Many small Bolivian farmers (less than three acres) migrate seasonally to Argentina to work on larger farms there, and leave their Bolivian farms to their children or let them lie fallow.
Colombia/Venezuela. Colombia in March 1997 imposed visa requirements on 74 countries, including Cuba and China. The government estimates that 7,000 Cubans entered Colombia without visas, and 300 of the Cubans married Colombians to obtain citizenship.
As many as three million of Venezuela's 22 million citizens are recent immigrants, including Colombians, Arabs, Chinese, Peruvians, Ecuadorians, Guyanese, Dominicans, Haitians and Cubans. Venezuela has been plagued by stolen passports and false immigration documents; Venezuela is considering a plan to have Siemens manufacture tamper-resistant ID cards.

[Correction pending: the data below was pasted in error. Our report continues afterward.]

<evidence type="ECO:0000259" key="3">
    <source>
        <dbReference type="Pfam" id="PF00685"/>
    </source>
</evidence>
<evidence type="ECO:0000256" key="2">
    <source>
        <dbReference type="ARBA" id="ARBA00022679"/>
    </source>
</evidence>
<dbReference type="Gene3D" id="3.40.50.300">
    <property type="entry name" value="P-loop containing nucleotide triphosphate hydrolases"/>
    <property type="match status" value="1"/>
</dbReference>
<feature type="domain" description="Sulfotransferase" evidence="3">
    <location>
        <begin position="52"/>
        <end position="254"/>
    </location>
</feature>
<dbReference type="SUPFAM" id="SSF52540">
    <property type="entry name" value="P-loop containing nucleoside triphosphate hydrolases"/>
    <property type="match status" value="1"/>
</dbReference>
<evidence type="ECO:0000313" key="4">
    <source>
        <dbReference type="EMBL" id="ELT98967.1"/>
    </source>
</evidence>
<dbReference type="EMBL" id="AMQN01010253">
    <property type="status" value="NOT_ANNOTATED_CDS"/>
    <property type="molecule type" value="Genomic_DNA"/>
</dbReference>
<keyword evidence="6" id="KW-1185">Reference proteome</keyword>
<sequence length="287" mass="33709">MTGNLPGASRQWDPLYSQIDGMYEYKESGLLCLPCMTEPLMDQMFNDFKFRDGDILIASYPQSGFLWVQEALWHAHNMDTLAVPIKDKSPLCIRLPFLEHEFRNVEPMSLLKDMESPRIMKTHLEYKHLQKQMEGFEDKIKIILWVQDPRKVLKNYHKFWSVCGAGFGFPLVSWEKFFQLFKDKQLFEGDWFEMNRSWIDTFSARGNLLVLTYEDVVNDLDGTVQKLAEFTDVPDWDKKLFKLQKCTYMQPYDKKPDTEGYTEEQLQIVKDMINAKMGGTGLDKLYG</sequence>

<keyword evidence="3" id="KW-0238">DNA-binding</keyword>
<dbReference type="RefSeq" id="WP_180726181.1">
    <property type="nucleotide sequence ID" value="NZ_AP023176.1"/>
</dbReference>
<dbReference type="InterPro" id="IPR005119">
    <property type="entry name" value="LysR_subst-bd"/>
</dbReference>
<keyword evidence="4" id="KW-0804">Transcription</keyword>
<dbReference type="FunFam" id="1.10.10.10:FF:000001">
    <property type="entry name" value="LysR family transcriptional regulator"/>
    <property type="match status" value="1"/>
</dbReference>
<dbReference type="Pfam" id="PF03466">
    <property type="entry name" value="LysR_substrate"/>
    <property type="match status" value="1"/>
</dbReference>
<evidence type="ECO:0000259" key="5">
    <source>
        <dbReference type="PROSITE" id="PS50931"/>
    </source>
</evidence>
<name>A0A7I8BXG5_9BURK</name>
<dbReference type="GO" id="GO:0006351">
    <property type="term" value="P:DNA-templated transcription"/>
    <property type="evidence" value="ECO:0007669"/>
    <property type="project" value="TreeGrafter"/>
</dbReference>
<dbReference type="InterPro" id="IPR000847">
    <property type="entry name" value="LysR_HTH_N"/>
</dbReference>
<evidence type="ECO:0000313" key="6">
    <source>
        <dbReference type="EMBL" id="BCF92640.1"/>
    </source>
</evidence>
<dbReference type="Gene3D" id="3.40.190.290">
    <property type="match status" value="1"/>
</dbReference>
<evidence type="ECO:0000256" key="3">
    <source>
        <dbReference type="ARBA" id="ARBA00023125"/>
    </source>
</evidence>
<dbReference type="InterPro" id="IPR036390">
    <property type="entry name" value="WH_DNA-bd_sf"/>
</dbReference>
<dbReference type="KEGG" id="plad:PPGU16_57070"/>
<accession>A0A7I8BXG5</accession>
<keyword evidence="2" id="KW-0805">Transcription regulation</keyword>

In April 1997, Venezuela announced plans to issue identification cards to farm workers who cross the border from Colombia; about 90 percent of the laborers working on border farms and ranches in Venezuela are Colombians.
Colombia fined American Airlines $2,400 for allowing a South African to arrive in Colombia without a visa or money, the first time it levied penalties against an airline. Colombia is attempting to crack down on illegal immigrants who enter the country in order to obtain false documents.
"Brazil's Cardoso May Give Amnesty to Illegal Aliens, Paper Says," Bloomberg, June 19, 1998. "Brazilian president praises Japanese immigrants," Agence France Presse, June 21, 1998.